Researchers from Australia and New Zealand have identified weather conditions that appear to aid the airborne spread of the highly infectious equine influenza A virus.
Their findings have been published in the open-access journal, PLoS ONE.
Researchers from the University of Sydney, Massey University, and the New South Wales Primary Industries Department used data gathered on the spread of the disease during the outbreak in Australia in 2007, in which the disease spread rapidly through a population never before exposed to the virus.
Over the course of four months, nearly 70,000 horses were infected on over 9000 premises in New South Wales and Queensland.
Prompt and complete implementation of a horse movement ban was widely credited as the most effective control measure that led to the rapid eradication of this disease from the Australian horse population.
Although vaccination was used to ultimately eradicate the disease, its use only began six weeks into the outbreak, well after the peak of reported daily infections.
Contact-tracing early in the 2007 outbreak revealed that the disease initially spread through a network of equestrian events, linked by the movement of infected horses before detection of the outbreak, producing clusters of infected premises in widespread locations.
Inquiries into the outbreak noted rare instances of presumed windborne spread over short ranges – up to 1.5km, and rarely up to 5km – based on failure to identify other potential means of transmission, such as close contact or movement of the virus on fomites -intermediate inanimate objects, such as vehicles or horse equipment.
The authors noted that the influences of relative humidity and ambient temperature on the transmission of influenza A viruses had recently been established under controlled laboratory conditions.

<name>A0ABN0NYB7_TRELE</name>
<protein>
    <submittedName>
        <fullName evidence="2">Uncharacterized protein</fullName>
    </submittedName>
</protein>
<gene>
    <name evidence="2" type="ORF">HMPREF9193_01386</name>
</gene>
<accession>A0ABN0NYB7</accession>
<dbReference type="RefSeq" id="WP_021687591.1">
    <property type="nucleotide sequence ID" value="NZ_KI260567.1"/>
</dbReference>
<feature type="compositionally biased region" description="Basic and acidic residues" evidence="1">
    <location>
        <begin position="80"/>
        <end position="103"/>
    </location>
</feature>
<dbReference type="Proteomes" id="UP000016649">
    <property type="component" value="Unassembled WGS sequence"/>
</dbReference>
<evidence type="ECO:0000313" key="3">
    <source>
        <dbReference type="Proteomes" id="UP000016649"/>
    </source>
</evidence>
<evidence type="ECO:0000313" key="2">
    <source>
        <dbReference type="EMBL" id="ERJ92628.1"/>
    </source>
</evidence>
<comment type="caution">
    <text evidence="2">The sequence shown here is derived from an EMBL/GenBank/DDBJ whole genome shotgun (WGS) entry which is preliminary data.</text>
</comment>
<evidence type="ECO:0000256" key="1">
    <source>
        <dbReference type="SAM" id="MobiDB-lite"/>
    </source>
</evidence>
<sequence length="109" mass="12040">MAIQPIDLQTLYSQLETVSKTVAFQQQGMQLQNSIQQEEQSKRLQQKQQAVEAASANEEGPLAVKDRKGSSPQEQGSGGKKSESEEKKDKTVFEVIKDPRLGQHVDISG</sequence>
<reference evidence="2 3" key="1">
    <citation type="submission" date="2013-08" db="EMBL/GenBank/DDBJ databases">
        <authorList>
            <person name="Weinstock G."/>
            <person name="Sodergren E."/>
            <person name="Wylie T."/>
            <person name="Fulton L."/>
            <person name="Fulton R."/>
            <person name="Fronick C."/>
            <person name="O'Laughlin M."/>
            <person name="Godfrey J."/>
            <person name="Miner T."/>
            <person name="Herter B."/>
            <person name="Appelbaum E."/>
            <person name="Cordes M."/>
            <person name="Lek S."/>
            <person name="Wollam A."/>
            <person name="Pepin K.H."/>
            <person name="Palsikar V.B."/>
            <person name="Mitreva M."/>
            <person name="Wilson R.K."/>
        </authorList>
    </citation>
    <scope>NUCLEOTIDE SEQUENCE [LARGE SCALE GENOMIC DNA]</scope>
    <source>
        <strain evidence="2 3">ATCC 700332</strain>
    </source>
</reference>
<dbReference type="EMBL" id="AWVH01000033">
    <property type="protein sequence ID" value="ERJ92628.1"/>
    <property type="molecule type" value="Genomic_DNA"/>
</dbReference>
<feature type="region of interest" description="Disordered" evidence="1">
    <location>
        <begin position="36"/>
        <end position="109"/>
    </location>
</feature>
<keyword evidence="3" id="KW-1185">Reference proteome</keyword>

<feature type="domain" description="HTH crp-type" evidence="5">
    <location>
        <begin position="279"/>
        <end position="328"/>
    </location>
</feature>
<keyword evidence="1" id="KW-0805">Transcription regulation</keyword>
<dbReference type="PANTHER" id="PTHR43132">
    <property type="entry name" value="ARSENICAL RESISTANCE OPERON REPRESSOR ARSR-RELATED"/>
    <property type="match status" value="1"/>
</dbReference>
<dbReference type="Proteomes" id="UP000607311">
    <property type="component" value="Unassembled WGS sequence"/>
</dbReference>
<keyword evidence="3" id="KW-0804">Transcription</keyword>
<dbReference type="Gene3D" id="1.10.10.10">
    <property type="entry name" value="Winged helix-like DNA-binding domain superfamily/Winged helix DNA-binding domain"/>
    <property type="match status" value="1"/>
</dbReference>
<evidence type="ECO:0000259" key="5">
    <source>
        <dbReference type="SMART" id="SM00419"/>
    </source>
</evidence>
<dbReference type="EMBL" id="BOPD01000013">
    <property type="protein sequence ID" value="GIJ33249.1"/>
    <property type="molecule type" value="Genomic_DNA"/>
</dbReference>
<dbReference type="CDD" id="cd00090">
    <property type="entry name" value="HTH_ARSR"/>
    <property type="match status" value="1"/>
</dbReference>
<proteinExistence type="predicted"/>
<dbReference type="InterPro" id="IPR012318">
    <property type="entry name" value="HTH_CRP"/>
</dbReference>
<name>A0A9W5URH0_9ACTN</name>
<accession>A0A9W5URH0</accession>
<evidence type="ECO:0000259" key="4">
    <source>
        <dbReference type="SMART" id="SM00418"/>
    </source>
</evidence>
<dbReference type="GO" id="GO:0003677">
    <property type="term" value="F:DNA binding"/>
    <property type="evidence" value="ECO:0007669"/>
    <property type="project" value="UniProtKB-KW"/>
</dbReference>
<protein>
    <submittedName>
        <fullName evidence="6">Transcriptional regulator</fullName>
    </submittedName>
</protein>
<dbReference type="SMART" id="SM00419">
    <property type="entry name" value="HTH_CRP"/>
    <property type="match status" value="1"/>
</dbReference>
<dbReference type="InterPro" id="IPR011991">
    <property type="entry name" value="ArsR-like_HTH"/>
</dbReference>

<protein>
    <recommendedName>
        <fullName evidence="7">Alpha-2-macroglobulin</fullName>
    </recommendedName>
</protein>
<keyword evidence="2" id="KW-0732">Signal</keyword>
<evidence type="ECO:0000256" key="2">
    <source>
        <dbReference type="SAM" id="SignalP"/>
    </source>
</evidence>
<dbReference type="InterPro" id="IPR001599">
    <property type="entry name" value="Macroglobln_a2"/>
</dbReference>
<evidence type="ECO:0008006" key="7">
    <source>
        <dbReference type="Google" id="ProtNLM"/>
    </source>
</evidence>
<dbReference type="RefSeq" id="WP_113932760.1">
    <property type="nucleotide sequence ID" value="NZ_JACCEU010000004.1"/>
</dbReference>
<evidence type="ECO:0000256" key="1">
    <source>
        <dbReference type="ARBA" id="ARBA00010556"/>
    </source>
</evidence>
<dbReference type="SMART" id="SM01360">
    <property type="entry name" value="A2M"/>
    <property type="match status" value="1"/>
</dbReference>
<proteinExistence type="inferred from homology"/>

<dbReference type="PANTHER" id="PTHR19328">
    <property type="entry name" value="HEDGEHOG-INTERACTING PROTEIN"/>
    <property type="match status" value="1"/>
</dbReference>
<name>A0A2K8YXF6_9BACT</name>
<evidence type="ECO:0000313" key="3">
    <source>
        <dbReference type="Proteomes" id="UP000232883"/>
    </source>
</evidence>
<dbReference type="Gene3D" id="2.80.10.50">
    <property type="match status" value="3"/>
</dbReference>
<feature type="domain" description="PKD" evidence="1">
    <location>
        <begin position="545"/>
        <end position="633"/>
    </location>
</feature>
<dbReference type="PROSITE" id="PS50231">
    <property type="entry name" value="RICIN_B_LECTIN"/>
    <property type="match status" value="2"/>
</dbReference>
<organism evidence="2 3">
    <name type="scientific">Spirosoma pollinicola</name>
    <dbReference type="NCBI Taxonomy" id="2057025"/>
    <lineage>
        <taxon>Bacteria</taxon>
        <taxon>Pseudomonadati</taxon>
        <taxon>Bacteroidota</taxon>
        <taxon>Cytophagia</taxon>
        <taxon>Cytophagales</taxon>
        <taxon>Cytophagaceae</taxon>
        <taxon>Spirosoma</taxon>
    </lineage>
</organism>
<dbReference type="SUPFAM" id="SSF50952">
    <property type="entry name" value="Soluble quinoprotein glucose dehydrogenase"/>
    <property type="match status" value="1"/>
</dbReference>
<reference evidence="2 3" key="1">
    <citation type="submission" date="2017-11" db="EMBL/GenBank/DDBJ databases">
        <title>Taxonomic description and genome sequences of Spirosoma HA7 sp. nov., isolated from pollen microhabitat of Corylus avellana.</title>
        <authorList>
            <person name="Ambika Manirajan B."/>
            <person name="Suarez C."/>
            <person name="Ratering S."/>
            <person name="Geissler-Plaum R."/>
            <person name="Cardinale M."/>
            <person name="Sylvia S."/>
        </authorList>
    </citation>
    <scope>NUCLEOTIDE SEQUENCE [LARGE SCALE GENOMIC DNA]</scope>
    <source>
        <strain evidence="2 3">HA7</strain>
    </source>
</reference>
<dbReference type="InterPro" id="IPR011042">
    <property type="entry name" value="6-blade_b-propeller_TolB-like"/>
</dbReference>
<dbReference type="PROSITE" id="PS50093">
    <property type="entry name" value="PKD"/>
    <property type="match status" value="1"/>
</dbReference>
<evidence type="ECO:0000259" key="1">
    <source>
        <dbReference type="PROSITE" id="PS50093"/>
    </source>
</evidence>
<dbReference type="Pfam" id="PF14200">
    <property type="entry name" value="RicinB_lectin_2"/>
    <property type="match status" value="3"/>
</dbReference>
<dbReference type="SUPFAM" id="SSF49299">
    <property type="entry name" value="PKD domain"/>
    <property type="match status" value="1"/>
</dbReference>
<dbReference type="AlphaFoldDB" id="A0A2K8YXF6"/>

“The interplay of meteorological factors during an actual influenza epidemic is less clear,” they said, “and research into the contribution of wind to epidemic spread is scarce.”
The researchers set about quantifying the association between hazard of infection and air temperature, relative humidity, rainfall, and wind velocity from the 2007 outbreak.
They found that the risk of equine influenza infection was higher when relative humidity was lower than 60 per cent and lowest on days when daily maximum air temperature was 20 to 25 degrees Celsius.
Wind speeds greater than 30kmh from the direction of nearby infected premises were associated with increased hazard of infection.
“Our analysis supports, and extends, the findings of studies into influenza A transmission conducted under laboratory conditions,” they wrote.
“The relationships described are of direct importance for managing disease risk during influenza outbreaks in horses, and more generally, advance our understanding of the transmission of influenza A viruses under field conditions.”
Firestone SM, Cogger N, Ward MP, Toribio J-ALML, Moloney BJ, et al. (2012) The Influence of Meteorology on the Spread of Influenza: Survival Analysis of an Equine Influenza (A/H3N8) Outbreak. PLoS ONE 7(4): e35284. doi:10.1371/journal.pone.0035284
The full study can be read online.